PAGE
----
June 2, 2007 – With the ping, ping, ping of steel pans, St. John kicked off its annual July 4th Celebration Saturday. Nine youth and adult groups from St. Thomas and St. John played their hearts out at Panorama, held on the Cruz Bay waterfront.
"Panorama is not just a gathering of people who play music," organizer Ira Wade said.
He added that the playing of steel pans has its roots in Caribbean history, and that it began with tambo and bamboo – the striking of sticks against each other to make music. Hitting sticks on metal followed, which evolved into the steel pans played today all over the Caribbean.
St. John resident Alfred Daley, who was taking in the music with his nine-month-old son Sean, said he came out because it was the start of the island's July 4th Celebration. "And I grew up on it," he said.
Les Smith, another St. John resident, said it was steel pan music that drives carnival. "I have to be here," he said.
St. Thomas resident Bobby Thomas, who plays with the St. Thomas All Stars, said he enjoys the sweet sound that comes from the pans.
"And we need to promote it as much as possible because it carries on our culture," he said.
St. Thomas resident Vernice Monsanto, 13, who plays with the Bertha C. Boschulte Burning Blazers, said she loves playing pan because music is her life.
Lahkeem Smith, 9, of St. Thomas and a member of Evelyn Marcelli Crome Iguanas Steel Orchestra, said he enjoyed making steel pan music because it had a lot of different sounds.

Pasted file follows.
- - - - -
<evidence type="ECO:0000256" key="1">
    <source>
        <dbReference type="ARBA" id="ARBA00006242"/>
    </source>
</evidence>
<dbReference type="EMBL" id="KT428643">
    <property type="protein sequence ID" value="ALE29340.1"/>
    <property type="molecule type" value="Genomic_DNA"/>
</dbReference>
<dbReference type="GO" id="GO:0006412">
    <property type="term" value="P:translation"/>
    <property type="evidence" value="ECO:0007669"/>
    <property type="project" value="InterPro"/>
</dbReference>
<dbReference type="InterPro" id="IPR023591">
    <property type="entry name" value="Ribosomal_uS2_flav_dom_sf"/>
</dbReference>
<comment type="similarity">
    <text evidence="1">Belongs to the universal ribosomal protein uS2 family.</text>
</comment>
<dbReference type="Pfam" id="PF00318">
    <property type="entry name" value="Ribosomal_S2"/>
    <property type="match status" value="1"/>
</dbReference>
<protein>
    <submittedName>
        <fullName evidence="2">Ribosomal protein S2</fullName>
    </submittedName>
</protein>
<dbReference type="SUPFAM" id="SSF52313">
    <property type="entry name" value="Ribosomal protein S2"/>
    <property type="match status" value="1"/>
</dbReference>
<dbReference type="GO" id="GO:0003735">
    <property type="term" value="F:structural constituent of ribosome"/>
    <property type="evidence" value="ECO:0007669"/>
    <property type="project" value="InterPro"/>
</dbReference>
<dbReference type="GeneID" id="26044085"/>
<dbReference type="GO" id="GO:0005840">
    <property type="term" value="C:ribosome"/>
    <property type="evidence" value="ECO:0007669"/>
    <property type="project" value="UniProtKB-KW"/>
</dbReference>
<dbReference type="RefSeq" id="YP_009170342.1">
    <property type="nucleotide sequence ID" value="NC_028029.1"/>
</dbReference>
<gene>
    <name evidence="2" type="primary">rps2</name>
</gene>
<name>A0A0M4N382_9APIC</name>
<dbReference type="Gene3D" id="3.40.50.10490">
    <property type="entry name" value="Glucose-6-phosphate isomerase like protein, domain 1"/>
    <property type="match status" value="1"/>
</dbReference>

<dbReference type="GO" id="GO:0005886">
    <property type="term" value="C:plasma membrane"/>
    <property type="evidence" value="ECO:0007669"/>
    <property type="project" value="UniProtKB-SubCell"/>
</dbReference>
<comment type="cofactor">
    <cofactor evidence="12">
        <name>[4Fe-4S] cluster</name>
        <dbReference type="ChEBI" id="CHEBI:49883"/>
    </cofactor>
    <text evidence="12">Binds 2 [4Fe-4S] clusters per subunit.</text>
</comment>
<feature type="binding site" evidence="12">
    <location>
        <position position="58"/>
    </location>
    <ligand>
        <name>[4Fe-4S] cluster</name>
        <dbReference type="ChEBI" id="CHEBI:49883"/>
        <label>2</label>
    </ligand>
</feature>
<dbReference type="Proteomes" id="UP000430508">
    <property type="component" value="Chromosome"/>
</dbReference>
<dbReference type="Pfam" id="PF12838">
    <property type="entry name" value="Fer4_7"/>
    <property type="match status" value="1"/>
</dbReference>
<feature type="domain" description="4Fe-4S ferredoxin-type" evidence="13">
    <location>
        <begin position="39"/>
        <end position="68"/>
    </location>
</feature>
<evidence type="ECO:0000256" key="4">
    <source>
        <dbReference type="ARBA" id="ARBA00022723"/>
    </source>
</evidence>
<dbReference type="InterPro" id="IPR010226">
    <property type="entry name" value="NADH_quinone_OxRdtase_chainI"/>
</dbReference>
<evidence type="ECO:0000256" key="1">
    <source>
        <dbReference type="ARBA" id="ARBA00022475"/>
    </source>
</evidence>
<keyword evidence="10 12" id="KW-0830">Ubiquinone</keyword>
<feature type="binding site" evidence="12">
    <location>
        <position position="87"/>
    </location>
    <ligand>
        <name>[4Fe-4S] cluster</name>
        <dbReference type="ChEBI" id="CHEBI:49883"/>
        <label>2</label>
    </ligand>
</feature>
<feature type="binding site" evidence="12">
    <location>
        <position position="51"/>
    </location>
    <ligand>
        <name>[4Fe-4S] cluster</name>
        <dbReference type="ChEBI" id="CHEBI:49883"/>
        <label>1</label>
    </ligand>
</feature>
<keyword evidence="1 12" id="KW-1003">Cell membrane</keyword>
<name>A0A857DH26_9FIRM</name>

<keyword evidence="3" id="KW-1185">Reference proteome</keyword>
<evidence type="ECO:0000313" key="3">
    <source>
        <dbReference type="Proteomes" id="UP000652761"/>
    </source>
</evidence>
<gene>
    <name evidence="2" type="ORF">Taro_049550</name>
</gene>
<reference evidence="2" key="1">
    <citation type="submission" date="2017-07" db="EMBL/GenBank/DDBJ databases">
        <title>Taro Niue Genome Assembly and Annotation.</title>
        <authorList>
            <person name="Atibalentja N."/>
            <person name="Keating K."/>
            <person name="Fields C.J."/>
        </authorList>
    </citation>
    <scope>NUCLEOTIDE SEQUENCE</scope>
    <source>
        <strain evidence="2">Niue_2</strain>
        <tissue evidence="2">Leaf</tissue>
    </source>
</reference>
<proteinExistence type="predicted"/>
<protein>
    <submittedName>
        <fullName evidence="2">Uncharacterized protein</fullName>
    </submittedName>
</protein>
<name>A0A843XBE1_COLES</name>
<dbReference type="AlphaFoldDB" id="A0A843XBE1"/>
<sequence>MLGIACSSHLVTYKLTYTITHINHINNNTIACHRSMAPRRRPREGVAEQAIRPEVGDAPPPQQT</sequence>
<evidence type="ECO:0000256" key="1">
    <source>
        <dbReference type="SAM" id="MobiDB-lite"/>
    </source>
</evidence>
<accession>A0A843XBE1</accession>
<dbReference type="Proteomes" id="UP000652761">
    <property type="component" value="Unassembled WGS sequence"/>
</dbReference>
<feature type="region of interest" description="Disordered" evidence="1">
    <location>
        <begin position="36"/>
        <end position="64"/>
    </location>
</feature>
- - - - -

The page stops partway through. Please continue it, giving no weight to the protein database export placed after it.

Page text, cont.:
"And it's fun," he said.
Keiano Penn, 8, is a member of St. John's Love City Pan Dragons. He said he liked participating because he got to travel different places.
He also gets to practice twice a week, said Pan Dragons Director Samuel Lawrence.
Lawrence said that the kids develop their talent as they learn to play.
The event brought out slews of visitors, who gathered in front of each group to hear them play.
Old Lyme, Conn., resident Rene Shedlosky said she and her husband were drawn by the sound of the music. "It's wonderful. It's not like any band concert we ever heard in Connecticut," she said.
Acting V.I. National Park Superintendent Martha Bogle said the music had a distinct island sound. She was out enjoying Panorama with friends visiting from Florida, North Carolina and Washington, D.C.
One of those friends, Gayle Hazelwood, said the music made her want to get up and move.
"It's awesome," Hazelwood, who is the superintendent at National Capital Parks East, said.
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